Why last year's rise in unemployment for Saudi women might be a positive trend

by Nina Curley, May 15, 2013

For Saudi women, unemployment rates are climbing, while they’re dropping for Saudi men and non-Saudi workers, according to government data.

New statistics recently released by Saudi Arabia's Central Department of Statistics and Information (CDSI) reveals that unemployment for women in Saudi Arabia rose from 34.0% to 35.7% from the first to fourth quarter of 2012, while unemployment for men dropped, from 6.9% to 6.0%.

Unemployment rates in Saudi Arabia by Quarter, 2012


Unemployment for non-Saudis is much lower than that of Saudis, according to these statistics, reaching 0.07% for men and 0.18% for women (this makes sense given that the majority of foreigners are present in the country to work).

These statistics imply that 64.3% of women are employed, while in 2010, a report released by the World Economic Forum estimated that only 22% of women were present in the workforce, up from 20% in 2009.

Yet the slight increase in unemployment for Saudi women isn’t a negative trend; it’s driven by the fact that more women are entering the workforce, says Khalid AlKhudair of Glowork, an online platform based in Riyadh that helps connect women to employment in Saudi Arabia.

“The facts are correct,” he said, “and that is not because there aren’t job opportunities, it is because there are more women graduating than ever before. 500,000 women have graduated in the past 10 years as opposed to 300,000 men, and the numbers are rising. With new laws in place to encourage equal opportunities for women in the labor market, the future is bright."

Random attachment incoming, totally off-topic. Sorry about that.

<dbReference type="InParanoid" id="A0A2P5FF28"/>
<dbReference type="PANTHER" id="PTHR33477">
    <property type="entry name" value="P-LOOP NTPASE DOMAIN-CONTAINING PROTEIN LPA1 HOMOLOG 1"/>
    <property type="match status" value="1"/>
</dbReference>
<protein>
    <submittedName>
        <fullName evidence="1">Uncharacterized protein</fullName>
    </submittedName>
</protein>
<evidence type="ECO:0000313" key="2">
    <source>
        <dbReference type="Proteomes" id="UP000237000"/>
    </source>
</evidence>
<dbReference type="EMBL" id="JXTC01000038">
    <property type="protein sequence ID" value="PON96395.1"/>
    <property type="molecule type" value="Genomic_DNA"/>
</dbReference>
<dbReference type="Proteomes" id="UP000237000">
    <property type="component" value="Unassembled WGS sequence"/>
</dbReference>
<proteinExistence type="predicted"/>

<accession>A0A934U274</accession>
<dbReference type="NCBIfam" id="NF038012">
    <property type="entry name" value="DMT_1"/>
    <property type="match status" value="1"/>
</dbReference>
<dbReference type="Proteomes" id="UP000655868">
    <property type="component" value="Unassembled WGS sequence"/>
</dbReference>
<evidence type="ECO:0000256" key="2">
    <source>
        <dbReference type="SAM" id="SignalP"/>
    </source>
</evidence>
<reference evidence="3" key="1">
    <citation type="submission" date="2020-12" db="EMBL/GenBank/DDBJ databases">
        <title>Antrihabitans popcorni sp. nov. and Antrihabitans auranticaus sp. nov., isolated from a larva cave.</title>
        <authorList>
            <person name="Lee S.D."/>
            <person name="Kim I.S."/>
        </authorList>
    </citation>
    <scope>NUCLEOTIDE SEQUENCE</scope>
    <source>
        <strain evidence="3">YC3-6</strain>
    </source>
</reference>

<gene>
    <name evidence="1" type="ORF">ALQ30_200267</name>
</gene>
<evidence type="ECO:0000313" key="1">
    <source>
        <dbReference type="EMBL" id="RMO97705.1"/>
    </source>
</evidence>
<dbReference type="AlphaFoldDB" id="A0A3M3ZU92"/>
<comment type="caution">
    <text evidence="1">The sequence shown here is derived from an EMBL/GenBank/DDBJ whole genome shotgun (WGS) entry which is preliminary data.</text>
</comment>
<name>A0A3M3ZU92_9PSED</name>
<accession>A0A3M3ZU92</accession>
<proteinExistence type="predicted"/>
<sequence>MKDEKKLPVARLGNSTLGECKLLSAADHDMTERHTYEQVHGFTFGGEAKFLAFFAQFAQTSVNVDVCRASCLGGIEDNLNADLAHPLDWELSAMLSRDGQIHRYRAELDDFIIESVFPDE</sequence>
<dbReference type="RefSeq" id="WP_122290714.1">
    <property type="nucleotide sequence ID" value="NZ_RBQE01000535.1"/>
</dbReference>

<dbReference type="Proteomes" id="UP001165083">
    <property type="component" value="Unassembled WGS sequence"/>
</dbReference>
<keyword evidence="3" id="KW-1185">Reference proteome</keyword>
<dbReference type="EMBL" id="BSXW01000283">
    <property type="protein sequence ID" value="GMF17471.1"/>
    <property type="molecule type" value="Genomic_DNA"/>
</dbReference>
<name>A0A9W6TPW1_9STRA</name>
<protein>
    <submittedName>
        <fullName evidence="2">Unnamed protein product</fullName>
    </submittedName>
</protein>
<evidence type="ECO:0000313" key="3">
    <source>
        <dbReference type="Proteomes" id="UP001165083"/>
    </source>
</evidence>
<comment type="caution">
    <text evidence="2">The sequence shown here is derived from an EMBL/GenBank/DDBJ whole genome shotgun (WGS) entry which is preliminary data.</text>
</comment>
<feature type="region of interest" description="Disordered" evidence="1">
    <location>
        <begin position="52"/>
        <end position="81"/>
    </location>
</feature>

Last year, the U.N. found that 52% of university graduates in Saudi Arabia were women.  If AlKhudair’s statistics are right, that gap is continuing to expand. Glowork is designed to help employ these graduates, by allowing them to work from home and circumvent the difficulties of segregation laws at work. "60% of women who have PhDs are unemployed, AlKhudair said when we interviewed him last year

Now, he says, "This has definitely changed, due to companies hiring more women in leadership roles." 

[Don't forget to register for our Wamda for Women roundtables in Riyadh this May 30th and in Doha and Amman on the 20th and 24th, to discuss how women can lead the way in changing the status quo].

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Nina is the Editor-in-Chief at Wamda. You can reach her through Wamda, on Twitter @9aa, on FacebookGoogle+ or at nina [AT] wamda.com.  

 
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kim jung , Mon 05.05.2014